Spence sought to stay at DSS
Child advocate's tenure beset by tragedies
Harry Spence, replaced yesterday as commissioner of the state Department of Social Services, has spent most of his adult life in public service helping the poor and fixing one broken government agency after another. For the past 5 1/2 years at the helm of DSS, he has drawn widespread praise as a zealous advocate for vulnerable children.
Still, some child welfare advocates say, Spence's boundless passion was not enough for him to keep the job that he described yesterday as "the most important, rewarding, and difficult" he has ever had.
The 60-year-old Harvard-trained lawyer wanted more time leading DSS and submitted a written application to Governor Deval Patrick earlier this month. Spence said he was startled when he learned Tuesday night that he was being ousted.
Announcing 11 new high-level appointees yesterday, Patrick said that Angelo McClain, executive director of a New Jersey healthcare company, would take over as the new DSS commissioner in one month.
Patrick said the change was not because of Spence's performance, but because he wanted his own leadership group. Spence, who DSS said was making $130,000 a year, was appointed in 2001 by Acting Governor Jane M. Swift after his predecessor became a judge.
"I think that Harry has done a very, very good job under very difficult circumstances," Patrick said at a press conference yesterday. "For every tragedy, there are dozens of success stories at DSS. It is a very hard assignment."
But many longtime child advocates see Spence's ouster as a sign that he was unfairly and exclusively blamed for some tragedies on his watch.
There was 4-year-old Dontel Jeffers, who authorities say died at the hands of his Dorchester foster mother in 2005. There was Haleigh Poutre, a 13-year-old girl now in a Brighton rehabilitation center who suffered a brutal beating by her adoptive mother who was under DSS supervision. Soon after DSS obtained a court order to withdraw her life support in January 2006, she started breathing on her own. And there was Rebecca Riley, a 4-year-old girl who authorities say was given a fatal overdose of psychotropic medications in December by her Hull parents, who had been under DSS watch.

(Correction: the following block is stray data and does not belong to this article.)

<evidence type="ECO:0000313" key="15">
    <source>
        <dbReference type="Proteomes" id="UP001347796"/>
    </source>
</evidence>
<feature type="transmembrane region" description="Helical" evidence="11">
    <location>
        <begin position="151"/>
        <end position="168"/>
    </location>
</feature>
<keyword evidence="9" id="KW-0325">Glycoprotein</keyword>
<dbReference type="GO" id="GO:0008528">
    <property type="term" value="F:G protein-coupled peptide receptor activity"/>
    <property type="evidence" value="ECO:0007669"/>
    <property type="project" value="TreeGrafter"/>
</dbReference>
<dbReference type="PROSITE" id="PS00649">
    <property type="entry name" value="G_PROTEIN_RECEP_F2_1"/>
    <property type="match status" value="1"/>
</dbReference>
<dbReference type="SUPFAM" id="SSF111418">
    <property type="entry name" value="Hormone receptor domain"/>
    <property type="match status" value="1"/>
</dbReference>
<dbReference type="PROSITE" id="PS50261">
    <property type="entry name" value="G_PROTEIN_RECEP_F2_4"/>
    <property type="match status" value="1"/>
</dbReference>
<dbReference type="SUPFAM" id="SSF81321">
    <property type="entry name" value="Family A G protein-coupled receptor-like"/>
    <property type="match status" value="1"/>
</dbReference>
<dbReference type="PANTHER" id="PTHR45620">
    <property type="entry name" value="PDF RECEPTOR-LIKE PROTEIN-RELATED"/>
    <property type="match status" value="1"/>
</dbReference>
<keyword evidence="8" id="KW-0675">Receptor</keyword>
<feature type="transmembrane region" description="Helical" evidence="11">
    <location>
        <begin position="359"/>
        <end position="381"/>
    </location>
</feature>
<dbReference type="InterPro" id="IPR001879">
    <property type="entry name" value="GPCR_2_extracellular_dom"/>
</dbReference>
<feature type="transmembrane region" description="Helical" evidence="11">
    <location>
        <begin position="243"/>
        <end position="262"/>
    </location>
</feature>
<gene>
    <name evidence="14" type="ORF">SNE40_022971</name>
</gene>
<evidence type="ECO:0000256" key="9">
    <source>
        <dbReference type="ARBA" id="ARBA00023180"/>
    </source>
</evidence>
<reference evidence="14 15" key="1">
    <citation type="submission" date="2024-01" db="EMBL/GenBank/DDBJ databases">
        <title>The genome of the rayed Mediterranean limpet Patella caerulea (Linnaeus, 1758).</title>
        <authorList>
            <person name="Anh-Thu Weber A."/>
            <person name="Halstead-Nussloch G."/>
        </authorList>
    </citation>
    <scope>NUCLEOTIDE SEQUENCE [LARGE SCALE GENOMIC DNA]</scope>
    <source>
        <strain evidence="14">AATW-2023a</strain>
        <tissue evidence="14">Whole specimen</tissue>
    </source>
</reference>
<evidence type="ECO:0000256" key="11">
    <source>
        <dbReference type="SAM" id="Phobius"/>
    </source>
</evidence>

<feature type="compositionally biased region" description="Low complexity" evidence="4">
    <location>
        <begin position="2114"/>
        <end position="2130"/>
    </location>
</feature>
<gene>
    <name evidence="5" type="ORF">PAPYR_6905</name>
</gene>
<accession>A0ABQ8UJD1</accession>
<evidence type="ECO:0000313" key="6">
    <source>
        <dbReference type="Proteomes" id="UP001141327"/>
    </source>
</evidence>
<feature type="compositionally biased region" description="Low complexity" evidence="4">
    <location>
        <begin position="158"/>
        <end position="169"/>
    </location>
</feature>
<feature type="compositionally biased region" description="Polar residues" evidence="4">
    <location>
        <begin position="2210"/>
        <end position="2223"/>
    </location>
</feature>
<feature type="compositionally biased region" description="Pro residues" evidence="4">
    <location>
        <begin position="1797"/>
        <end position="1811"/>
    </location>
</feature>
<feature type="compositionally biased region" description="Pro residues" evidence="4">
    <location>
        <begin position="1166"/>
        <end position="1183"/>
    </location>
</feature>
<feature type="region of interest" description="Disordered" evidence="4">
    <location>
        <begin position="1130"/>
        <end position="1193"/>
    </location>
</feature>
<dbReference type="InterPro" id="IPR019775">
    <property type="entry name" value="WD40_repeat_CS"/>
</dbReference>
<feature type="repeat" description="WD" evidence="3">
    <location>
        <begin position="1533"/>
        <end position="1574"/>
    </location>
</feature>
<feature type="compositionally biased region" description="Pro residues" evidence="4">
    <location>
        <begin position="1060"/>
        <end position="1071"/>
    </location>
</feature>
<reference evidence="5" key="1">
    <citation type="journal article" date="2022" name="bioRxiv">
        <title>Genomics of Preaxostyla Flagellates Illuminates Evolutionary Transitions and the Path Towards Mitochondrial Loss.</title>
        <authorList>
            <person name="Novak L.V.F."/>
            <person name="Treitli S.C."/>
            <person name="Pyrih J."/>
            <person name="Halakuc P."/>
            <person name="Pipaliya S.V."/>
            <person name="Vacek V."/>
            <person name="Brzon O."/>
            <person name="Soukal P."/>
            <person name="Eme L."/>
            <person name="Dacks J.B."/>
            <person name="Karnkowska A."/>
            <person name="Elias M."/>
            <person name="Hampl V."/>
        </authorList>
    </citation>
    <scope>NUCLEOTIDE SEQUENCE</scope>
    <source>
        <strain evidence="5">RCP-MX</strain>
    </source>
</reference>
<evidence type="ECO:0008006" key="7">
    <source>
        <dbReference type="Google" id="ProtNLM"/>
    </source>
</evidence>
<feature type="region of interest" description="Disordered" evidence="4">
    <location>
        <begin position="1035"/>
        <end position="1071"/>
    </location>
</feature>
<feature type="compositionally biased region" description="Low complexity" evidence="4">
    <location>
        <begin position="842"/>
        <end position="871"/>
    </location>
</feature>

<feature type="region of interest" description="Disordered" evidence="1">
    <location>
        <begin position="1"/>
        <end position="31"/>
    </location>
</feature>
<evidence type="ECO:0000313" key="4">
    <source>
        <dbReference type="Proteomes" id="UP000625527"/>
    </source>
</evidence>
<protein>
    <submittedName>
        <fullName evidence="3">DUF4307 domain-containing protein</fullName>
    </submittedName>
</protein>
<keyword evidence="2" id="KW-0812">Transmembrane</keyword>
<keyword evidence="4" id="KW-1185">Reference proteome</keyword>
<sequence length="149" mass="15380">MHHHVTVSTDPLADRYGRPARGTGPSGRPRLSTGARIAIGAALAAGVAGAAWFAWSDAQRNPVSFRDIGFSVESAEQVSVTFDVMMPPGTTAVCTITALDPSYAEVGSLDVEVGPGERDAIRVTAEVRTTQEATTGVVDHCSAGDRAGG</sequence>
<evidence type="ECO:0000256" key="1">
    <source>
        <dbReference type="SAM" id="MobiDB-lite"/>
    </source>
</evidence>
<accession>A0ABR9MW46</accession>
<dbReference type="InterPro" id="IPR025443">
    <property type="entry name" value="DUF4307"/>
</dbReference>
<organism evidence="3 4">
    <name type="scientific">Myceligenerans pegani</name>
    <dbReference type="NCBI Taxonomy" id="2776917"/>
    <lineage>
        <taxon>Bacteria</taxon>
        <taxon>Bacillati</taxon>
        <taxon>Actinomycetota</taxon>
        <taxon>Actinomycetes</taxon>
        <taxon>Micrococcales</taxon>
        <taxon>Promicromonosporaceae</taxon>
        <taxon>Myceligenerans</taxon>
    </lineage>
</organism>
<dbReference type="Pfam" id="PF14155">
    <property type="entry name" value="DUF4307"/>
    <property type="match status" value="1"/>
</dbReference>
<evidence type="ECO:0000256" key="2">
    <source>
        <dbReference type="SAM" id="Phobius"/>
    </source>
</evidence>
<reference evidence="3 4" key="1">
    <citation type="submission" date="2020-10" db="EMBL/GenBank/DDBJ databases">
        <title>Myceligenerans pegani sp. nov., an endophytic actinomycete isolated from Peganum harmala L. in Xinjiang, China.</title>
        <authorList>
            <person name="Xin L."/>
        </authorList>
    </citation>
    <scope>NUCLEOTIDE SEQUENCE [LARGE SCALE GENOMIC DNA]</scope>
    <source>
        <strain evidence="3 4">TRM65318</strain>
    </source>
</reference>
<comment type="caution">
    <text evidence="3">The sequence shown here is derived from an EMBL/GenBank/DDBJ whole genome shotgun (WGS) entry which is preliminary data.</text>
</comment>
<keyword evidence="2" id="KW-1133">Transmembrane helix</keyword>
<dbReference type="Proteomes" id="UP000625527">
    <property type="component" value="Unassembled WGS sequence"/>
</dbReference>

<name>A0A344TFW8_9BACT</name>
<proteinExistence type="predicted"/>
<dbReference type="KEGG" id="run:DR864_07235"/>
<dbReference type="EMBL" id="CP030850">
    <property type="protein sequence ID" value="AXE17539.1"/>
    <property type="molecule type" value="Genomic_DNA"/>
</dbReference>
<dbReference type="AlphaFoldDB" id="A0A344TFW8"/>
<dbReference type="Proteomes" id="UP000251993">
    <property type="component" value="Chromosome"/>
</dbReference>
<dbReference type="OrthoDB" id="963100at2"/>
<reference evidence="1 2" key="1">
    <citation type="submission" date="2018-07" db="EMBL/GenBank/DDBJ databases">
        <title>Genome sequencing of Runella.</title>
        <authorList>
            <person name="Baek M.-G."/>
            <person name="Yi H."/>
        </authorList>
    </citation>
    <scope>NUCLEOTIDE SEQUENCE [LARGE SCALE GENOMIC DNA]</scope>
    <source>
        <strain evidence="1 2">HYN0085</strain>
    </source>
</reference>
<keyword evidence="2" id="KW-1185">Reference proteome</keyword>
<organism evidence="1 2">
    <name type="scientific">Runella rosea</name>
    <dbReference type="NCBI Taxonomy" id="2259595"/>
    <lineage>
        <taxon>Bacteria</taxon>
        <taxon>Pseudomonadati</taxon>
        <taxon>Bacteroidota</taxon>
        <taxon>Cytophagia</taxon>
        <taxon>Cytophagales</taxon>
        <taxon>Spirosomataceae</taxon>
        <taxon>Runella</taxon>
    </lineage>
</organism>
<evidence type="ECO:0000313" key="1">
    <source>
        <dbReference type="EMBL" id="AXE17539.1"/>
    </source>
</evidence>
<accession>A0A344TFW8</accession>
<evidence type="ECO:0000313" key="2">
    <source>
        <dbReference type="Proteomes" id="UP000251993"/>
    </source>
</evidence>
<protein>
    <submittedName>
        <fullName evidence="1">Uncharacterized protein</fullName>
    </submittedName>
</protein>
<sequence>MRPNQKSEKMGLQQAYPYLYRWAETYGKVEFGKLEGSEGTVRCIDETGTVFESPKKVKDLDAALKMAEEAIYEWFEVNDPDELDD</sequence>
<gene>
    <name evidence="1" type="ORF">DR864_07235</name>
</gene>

Those cases generated some strong criticism of Spence, including from Susan Molina, head of the Yellow Ribbon Kids Club, a foster care advocacy group in Whitman. She described Spence's dismissal as long overdue, largely because of his agency's handling of Poutre's case.
Spence has long complained that the public pays attention to DSS and other child welfare agencies only in the rare cases when they fail to protect children. He has praised social workers for persevering and continuing to help families. "I have tremendous faith in the commitment of this organization to go forward," he said in a telephone interview yesterday.
Other observers say Spence's record must be put in perspective. However tragic these cases are, the total number of abuse or neglect deaths of children under DSS care during Spence's tenure has declined compared with the 1990s, said Ed Malloy, head of one of the largest unions representing DSS workers.